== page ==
Sunday. One of two days I get off from work. The end of the weekend. The day before I go back to work. There’s laundry to do and the car probably needs an oil change and while it’s tempting to veg out and watch 10 hours of Mad Men re-runs, the rugged trails of the northeast call my name, and who am I not to oblige them?
Nevertheless, let’s face it, it’s the weekend and I’m sluggish on the uptake. After prepping the bike, loading the car, eating lunch and watching 2 hours of Mad Men (damn you, AMC!) I’m at the Pequonnock Valley State Park trailhead in Trumbull, CT.
It’s easy to find and hardly concealed. Even on a hot day with high humidity, there are plenty of riders in the parking lot. Not surprising – Trumbull, as it’s more colloquially known – is rated the top trail system in Connecticut on Singletracks.com.
I started on the red trail which is almost immediately accessible from the trailhead. This strikes me as the flagship trail here. It meanders along the eastern border of the park, with tons of little off-shoots and what would normally be considered braids. And yet they’re oddly welcome here – remember those choose-your-own-adventure books we read as kids? Trumbull is a lot like that. With dozens of features along the way, you have to pick your poison.
After a short while I’m presented with the first overlook, which provides a stunning view of…the interstate. With that being said, if you’re here for the views, you’re in the wrong place. Trumbull is for the rugged spirit within.
The concrete is just STUNNING this time of year.
Forget Don Draper. What I really want to know is: Did Mikayla say yes?
And without fail, there are rocks – all kinds of rocks. Rocks you can hop up on, rocks you can drop off of, rocks that will make your derailleur cry “Uncle!” as it withers into the fetal position. I come upon two riders in the first 10 minutes of riding. They’re aboard a Santa Cruz Bullitt and a Kona Stinky. While that might seem overkill at a lot of places, it’s fairly ordinary here – there’s plenty of terrain that’s more than appropriate.
We briefly say hello and I part ways, temporarily feeling a *little* under-gunned on my hardtail. Not long after the moment passes as I enter a tightly knit section of singletrack along the ridgeline, lined by saplings on either side. A mere quarter mile later I encounter the only true “flow” section of trail, a lovingly crafted berm with a small rock kicker into it.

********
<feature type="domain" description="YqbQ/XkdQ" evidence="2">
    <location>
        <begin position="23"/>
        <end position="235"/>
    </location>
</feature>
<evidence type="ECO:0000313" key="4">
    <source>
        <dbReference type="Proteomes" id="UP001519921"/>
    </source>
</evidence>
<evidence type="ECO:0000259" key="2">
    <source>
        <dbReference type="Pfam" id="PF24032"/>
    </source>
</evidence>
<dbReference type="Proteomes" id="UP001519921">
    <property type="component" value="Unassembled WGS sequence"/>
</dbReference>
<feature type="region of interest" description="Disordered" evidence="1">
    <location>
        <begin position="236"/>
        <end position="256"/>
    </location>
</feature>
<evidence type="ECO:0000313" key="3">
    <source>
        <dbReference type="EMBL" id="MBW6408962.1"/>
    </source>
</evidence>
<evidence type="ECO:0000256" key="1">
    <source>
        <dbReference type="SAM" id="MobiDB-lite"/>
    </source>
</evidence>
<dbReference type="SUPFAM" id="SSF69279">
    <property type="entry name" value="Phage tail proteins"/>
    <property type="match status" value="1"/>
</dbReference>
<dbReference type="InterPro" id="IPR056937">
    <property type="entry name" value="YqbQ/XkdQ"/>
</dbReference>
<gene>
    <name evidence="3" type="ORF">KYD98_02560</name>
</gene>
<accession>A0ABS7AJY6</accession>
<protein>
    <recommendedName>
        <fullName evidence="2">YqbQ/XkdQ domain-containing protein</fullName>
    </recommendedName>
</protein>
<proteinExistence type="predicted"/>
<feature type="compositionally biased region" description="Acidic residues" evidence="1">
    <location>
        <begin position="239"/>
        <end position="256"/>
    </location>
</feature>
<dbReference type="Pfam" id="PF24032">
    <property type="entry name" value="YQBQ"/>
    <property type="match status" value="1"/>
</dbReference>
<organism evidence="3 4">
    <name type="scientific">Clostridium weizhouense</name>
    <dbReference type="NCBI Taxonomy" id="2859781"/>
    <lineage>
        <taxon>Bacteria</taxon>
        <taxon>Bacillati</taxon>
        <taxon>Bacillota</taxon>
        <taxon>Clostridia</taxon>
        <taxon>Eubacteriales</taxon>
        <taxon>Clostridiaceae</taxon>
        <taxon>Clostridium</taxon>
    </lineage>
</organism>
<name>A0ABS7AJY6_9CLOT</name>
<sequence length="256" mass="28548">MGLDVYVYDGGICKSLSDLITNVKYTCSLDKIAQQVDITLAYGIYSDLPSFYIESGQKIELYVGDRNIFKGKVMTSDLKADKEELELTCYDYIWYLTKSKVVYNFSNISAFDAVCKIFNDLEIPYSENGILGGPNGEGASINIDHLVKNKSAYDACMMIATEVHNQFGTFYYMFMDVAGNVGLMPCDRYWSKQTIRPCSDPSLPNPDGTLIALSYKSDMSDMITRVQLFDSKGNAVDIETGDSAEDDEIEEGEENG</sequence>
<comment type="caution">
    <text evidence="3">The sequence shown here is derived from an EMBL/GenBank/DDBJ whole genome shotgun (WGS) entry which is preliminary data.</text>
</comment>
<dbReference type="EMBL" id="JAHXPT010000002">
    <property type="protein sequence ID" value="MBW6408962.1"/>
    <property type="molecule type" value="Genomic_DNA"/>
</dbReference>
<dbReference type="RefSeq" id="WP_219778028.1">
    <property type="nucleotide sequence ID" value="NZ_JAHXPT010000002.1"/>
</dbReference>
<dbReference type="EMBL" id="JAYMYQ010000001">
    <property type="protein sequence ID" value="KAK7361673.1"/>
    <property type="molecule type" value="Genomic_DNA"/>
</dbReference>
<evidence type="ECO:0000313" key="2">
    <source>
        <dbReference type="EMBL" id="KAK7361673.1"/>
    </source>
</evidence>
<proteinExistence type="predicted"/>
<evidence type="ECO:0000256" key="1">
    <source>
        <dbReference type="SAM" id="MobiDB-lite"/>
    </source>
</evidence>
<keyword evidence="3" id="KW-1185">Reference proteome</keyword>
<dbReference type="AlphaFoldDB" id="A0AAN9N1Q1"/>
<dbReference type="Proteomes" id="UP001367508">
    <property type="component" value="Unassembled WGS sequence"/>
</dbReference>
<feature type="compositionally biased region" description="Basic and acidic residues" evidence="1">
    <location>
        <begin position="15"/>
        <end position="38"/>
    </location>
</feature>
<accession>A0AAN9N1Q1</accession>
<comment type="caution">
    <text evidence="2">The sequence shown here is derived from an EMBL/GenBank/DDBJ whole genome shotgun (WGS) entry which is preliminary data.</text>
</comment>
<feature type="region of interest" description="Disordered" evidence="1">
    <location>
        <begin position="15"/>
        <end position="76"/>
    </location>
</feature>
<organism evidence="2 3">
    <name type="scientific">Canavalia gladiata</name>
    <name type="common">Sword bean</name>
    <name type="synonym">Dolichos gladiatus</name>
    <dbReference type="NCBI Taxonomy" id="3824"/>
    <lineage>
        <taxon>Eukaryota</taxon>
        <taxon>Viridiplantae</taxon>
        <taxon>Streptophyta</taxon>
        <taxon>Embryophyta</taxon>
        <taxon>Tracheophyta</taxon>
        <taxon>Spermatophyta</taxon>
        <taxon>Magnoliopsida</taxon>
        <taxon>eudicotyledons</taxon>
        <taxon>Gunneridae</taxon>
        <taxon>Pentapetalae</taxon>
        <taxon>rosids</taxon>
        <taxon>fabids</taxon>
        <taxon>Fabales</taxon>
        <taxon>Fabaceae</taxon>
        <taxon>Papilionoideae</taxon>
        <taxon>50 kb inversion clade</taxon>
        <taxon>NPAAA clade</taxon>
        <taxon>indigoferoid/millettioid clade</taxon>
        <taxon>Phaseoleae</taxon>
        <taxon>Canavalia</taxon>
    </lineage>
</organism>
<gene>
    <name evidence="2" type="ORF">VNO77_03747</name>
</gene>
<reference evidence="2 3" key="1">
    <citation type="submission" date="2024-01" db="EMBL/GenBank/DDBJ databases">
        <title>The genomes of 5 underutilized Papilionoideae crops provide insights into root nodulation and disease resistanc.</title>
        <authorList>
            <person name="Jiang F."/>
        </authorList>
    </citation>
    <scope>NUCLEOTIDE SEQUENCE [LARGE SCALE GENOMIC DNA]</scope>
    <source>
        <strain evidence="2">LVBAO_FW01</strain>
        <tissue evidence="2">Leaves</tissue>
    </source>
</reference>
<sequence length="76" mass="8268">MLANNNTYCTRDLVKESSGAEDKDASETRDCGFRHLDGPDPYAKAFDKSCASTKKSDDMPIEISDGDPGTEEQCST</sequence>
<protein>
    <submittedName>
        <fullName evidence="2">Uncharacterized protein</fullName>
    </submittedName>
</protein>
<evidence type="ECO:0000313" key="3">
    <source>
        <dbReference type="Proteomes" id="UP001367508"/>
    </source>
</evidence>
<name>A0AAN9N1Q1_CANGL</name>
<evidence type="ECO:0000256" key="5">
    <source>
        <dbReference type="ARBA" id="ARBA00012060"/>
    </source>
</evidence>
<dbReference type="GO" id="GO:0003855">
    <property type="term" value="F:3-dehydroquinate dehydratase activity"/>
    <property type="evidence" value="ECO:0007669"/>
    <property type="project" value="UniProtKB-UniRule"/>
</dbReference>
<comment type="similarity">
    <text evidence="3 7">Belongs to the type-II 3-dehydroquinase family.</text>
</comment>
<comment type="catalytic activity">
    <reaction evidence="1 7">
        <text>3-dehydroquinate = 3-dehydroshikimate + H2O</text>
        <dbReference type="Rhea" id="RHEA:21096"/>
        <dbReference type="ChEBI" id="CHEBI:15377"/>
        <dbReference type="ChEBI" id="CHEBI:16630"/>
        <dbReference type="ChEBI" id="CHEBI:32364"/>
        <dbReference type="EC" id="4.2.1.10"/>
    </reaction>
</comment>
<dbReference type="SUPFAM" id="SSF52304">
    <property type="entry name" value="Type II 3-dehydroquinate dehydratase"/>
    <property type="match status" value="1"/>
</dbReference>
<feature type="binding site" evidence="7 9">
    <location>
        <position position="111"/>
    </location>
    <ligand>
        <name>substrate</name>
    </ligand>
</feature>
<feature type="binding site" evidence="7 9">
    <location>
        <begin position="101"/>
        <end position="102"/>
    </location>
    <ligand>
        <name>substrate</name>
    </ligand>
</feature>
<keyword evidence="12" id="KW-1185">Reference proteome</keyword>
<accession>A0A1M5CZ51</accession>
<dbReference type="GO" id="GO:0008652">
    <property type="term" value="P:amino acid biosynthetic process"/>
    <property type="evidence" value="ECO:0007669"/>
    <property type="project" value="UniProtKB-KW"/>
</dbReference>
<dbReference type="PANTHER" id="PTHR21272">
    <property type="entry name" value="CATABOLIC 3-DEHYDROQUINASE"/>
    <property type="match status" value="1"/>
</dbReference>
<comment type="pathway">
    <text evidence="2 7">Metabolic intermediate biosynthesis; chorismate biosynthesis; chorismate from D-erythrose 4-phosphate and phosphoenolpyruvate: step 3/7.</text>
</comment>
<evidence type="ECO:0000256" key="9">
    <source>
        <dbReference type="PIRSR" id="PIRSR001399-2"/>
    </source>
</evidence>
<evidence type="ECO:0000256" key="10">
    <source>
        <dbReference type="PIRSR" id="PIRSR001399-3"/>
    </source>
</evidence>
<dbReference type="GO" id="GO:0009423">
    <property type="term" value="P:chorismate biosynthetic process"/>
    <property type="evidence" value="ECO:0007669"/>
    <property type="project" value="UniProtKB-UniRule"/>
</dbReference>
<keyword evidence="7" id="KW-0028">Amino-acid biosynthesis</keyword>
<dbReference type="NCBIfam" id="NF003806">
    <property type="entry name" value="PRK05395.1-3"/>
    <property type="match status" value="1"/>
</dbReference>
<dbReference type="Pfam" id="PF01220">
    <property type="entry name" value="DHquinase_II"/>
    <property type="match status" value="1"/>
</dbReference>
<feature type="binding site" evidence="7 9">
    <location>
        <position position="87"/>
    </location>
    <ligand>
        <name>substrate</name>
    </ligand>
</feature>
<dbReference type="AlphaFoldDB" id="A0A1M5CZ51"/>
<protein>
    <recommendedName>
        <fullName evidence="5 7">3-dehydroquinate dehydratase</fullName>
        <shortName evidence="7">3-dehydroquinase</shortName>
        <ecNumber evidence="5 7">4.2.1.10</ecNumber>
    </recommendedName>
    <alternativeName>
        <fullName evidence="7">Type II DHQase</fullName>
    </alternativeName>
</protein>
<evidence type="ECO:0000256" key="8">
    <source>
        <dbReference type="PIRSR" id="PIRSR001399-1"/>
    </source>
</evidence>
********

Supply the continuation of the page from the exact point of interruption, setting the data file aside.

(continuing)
Don’t get the impression that Trumbull is hyper technical all the time. There are more forgiving sections throughout. The yellow trail runs adjacent to the red trail and is, for all intents & purposes, the red trail’s less-menacing sidekick. If the red trail is Batman, then the yellow trail is Robin; it’s not quite as badass as the Dark Knight, but it’s a refreshing change from the emphysema-laden ramblings that make Bruce Wayne’s alter ego so taxing.
On the north end of the park, where the red & yellow trails terminate, is a nice little park with a playground and other amenities. From here I jumped on the blue trail and headed south along the stream on the western border. Close proximity to running water means its a fair bit cooler here. It’s also a lot less technical, arguably the least difficult of the three trails I rode.
The blue trail’s terrain is smoother, largely riding beneath pine trees, with the decomposing needles forming a spongy carpet underneath the canopy. The surface is permeated by smaller roots and rocks, with larger rock gardens more reminiscent of the colored trails I rode earlier in the day.
On a sweltering summer day, I could totally imagine stopping mid-ride to jump in. A decrepit rope swing hanging from a nearby tree branch leads me to believe I’m not the first one to have this idea.
With recent rain the night before, the earth is tacky and ready to grip, with tire tracks like snakeskin patterned into the ground. Nearby rock outcrops are sweating, causing local graffiti to glisten in the intermittent sparkle of the afternoon sun.
I weave my way through, cautious of the smooth & slimy stone that constantly threatens to relieve my tires of their traction, and my bike of its vertical orientation. (Trumbull rocks are a special blend of tenacious after a good rain).
Not long after, the blue trail dumps me back at the trailhead, I pedal back to the car, almost completely spent…and then head back out for three more miles.
Editor’s Note: Regrettably I did not stumble upon Trumbull’s infamous Green Monster roller, although local lore leads be to believe it’s every bit as intimidating as it looks in photos (Google it).